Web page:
Nelson Curry was so inspired with Augusta’s rich recording industry presence, past and present, he decided to add to the city’s vibrant recording legacy.
Curry is the leader of Klass Band Brotherhood, a North Augusta-based band that’s riding a wave of success with the release of their first single, Sugaa Shack.
Curry likes to classify this old-school ditty with a hint of gospel-quartet spirits as Southern Soul or Neo Blues.
He credits both the success of Lady Antebellum and The Godfather of Soul, James Brown – with whom he shares a May 3 birthday – for inspiring him to compose a hit record for his six-piece band.
“I was checking out the phenomenal success of Lady A, and noticed how much support they were receiving locally and figured, ‘Hey, that’s something we can do, too.’ ” Lady Antebellum also has Augusta roots.
Curry said he quickly headed to the studio, gathered his longtime bandmates and created Sugaa Shack, a song that’s been making waves on R&B and beach music radio throughout the South for more than a year.
The song is also inspired by Curry’s longtime music mate Rod “Catdaddy” Nickerson, who died a year ago of complications from cancer.
“The song has really taken off. We’re getting great responses in Montgomery and Mobile, Ala., in Mississippi, Louisiana and Florida,” said Curry – adding that the tune is now being heard “up north” in Maryland, Pittsburgh, New York and Ohio.
“It’s a song that gains new life every time it gets played,” he said.
Thirty-year Augusta radioman Minnesota Fattz said he predicted the song would achieve national hit status.
Fattz was first to “break” the tune when he played the demonstration version during a portion of his morning show with partner Cher Best.
“Without an appointment, Nelson walked into my office and proclaimed he had something I needed to hear, immediately. He was just that confident. The hook – ‘Back to the sugaa shack’ – was so strong, I told Nelson ‘this is a hit,’ ” said Fattz, who serves as operations manager and program director of Clearchannel Augusta’s KISS 96.3 FM radio.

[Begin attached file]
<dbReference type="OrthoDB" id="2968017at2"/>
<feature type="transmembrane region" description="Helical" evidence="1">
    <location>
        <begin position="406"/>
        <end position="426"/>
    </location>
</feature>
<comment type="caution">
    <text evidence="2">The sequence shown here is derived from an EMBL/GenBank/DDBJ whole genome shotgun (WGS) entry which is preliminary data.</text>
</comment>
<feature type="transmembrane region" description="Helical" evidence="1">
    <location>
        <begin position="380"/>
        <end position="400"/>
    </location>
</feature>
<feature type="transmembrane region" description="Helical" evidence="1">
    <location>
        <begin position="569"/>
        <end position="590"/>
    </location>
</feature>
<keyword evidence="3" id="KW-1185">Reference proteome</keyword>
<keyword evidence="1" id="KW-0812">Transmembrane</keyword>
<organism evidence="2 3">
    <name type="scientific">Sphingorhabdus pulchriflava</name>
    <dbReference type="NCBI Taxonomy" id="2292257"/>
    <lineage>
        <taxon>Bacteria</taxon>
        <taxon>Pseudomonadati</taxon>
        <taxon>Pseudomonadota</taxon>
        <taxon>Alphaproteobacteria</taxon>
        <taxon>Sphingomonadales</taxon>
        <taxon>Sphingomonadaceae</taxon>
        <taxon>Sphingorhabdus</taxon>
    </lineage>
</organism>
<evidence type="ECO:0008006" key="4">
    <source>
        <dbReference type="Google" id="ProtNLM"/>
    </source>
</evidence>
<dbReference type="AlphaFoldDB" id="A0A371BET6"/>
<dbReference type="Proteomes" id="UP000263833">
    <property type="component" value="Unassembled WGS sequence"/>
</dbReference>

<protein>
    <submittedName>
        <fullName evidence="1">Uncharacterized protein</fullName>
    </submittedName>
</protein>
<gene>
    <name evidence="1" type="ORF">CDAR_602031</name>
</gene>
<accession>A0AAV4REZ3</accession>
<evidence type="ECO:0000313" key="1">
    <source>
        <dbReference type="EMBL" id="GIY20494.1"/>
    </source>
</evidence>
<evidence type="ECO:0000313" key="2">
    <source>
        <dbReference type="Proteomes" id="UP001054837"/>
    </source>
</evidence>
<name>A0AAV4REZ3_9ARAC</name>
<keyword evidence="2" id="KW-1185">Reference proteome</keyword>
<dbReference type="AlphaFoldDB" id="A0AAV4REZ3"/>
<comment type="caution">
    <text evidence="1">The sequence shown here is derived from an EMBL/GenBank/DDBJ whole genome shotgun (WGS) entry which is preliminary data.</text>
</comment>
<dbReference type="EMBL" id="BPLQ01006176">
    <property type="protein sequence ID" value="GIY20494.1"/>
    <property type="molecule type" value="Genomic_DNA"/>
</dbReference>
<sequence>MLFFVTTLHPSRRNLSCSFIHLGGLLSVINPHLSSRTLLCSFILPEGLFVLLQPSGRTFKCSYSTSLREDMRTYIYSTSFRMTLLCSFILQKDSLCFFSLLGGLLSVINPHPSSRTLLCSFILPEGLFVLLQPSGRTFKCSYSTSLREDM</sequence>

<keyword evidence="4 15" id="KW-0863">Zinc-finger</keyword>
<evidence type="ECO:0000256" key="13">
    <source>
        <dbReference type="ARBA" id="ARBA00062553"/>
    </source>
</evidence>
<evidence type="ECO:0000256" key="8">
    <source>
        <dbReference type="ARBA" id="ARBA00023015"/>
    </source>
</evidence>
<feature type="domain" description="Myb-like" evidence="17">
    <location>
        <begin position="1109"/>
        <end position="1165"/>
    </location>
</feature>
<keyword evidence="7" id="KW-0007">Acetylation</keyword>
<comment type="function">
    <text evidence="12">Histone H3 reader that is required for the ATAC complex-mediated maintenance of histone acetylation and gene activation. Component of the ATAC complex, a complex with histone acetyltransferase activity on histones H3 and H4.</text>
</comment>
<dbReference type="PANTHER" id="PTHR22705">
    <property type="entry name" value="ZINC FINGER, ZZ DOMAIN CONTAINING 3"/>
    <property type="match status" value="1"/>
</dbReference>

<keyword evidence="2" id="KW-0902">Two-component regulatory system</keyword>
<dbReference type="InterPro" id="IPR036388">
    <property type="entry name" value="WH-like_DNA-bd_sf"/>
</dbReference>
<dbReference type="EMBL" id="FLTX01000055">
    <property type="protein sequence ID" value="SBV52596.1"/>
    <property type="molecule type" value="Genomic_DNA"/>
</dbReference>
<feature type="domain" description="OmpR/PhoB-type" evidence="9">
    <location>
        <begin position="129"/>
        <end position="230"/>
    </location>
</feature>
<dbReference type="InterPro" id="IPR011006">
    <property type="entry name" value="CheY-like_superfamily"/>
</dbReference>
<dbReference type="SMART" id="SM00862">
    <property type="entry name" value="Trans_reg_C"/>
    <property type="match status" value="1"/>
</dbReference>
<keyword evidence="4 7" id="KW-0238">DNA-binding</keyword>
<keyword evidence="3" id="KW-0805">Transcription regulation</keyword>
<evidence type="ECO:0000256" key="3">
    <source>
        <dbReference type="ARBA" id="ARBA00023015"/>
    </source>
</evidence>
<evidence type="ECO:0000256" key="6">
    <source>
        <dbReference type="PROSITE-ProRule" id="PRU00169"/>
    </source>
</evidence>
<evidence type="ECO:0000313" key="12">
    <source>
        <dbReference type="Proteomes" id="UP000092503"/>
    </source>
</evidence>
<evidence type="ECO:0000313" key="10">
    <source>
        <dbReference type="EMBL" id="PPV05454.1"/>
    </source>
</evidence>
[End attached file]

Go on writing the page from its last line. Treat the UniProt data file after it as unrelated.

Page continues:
Fattz said he alerted radio colleagues throughout the South to the song’s potential.
Last March the group performed on the Blues Is Alright Tour at Bell Auditorium.
“Augusta showed us much love that night,” said Curry, who wore a cape in homage to the Godfather of Soul.
A month later, the group played the annual SOS Beach Music convention in North Myrtle Beach, S.C. The experience garnered new fans and showed that the band could cross racial lines, Curry said.
The group proudly joins a genre once dominated by southern soul stars like B.B. King, Tyrone Davis, Johnnie Taylor, Bobby Bland and Marvin Sease.
In recent years acts like Mel Waiters, Sir Charles Jones, Theodis Ealy, Roy C, Denise LaSalle, Floyd Taylor, Latimore and now Klass Band Brotherhood, are carrying on a soulful music tradition that largely remains unknown in major media markets, but has generated legions of fans – primarily in small bars, juke joints, VFWs, American Legion posts and “Sugaa Shacks” throughout the Southeast.
Klass Band Brotherhood also consists of Wayne Bowman, keys; Allen Curry, keys; Curtis Knight, bass guitar; Darrius Courtney, drums, Derrick Thomas, electric pads/drums and guitarist Paisley Gordon, formerly with Van Hunt Band and Original P-Funk.
“We’re all about making people smile and walk away from our show knowing that they’ve had the time of their life,” said Nelson Curry.